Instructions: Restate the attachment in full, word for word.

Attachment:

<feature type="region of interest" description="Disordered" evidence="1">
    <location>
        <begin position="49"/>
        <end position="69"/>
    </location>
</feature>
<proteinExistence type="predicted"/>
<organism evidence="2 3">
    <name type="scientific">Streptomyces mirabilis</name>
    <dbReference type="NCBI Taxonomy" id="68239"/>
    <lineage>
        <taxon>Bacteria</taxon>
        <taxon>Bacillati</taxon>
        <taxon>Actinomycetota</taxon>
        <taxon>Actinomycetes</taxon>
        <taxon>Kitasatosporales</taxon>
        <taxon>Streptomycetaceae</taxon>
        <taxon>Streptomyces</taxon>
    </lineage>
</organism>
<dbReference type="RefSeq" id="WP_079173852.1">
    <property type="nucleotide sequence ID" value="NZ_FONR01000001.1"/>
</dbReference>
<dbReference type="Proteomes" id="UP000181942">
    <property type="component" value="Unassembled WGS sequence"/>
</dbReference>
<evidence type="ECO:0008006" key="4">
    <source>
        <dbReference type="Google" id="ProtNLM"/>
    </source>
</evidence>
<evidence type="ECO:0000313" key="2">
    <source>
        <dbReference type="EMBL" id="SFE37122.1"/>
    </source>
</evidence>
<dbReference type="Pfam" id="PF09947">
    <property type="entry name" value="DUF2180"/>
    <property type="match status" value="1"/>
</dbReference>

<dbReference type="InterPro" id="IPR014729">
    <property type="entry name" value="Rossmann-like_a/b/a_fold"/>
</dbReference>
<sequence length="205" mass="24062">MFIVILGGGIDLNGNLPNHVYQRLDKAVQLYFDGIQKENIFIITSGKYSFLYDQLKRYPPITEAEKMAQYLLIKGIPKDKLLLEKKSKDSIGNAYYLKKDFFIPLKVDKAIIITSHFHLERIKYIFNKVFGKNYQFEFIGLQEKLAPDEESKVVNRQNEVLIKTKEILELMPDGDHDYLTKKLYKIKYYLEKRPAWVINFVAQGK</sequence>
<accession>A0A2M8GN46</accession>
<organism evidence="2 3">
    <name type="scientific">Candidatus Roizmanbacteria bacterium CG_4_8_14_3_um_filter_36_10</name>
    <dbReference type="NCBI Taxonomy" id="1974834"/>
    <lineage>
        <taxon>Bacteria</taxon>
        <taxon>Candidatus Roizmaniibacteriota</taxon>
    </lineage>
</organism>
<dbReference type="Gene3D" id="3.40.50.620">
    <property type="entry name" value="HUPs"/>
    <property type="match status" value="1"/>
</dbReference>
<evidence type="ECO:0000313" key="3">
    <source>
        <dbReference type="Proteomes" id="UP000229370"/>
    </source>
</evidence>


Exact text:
<feature type="region of interest" description="Disordered" evidence="1">
    <location>
        <begin position="49"/>
        <end position="69"/>
    </location>
</feature>
<proteinExistence type="predicted"/>
<organism evidence="2 3">
    <name type="scientific">Streptomyces mirabilis</name>
    <dbReference type="NCBI Taxonomy" id="68239"/>
    <lineage>
        <taxon>Bacteria</taxon>
        <taxon>Bacillati</taxon>
        <taxon>Actinomycetota</taxon>
        <taxon>Actinomycetes</taxon>
        <taxon>Kitasatosporales</taxon>
        <taxon>Streptomycetaceae</taxon>
        <taxon>Streptomyces</taxon>
    </lineage>
</organism>
<dbReference type="RefSeq" id="WP_079173852.1">
    <property type="nucleotide sequence ID" value="NZ_FONR01000001.1"/>
</dbReference>
<dbReference type="Proteomes" id="UP000181942">
    <property type="component" value="Unassembled WGS sequence"/>
</dbReference>
<evidence type="ECO:0008006" key="4">
    <source>
        <dbReference type="Google" id="ProtNLM"/>
    </source>
</evidence>
<evidence type="ECO:0000313" key="2">
    <source>
        <dbReference type="EMBL" id="SFE37122.1"/>
    </source>
</evidence>
<dbReference type="Pfam" id="PF09947">
    <property type="entry name" value="DUF2180"/>
    <property type="match status" value="1"/>
</dbReference>

<dbReference type="InterPro" id="IPR014729">
    <property type="entry name" value="Rossmann-like_a/b/a_fold"/>
</dbReference>
<sequence length="205" mass="24062">MFIVILGGGIDLNGNLPNHVYQRLDKAVQLYFDGIQKENIFIITSGKYSFLYDQLKRYPPITEAEKMAQYLLIKGIPKDKLLLEKKSKDSIGNAYYLKKDFFIPLKVDKAIIITSHFHLERIKYIFNKVFGKNYQFEFIGLQEKLAPDEESKVVNRQNEVLIKTKEILELMPDGDHDYLTKKLYKIKYYLEKRPAWVINFVAQGK</sequence>
<accession>A0A2M8GN46</accession>
<organism evidence="2 3">
    <name type="scientific">Candidatus Roizmanbacteria bacterium CG_4_8_14_3_um_filter_36_10</name>
    <dbReference type="NCBI Taxonomy" id="1974834"/>
    <lineage>
        <taxon>Bacteria</taxon>
        <taxon>Candidatus Roizmaniibacteriota</taxon>
    </lineage>
</organism>
<dbReference type="Gene3D" id="3.40.50.620">
    <property type="entry name" value="HUPs"/>
    <property type="match status" value="1"/>
</dbReference>
<evidence type="ECO:0000313" key="3">
    <source>
        <dbReference type="Proteomes" id="UP000229370"/>
    </source>
</evidence>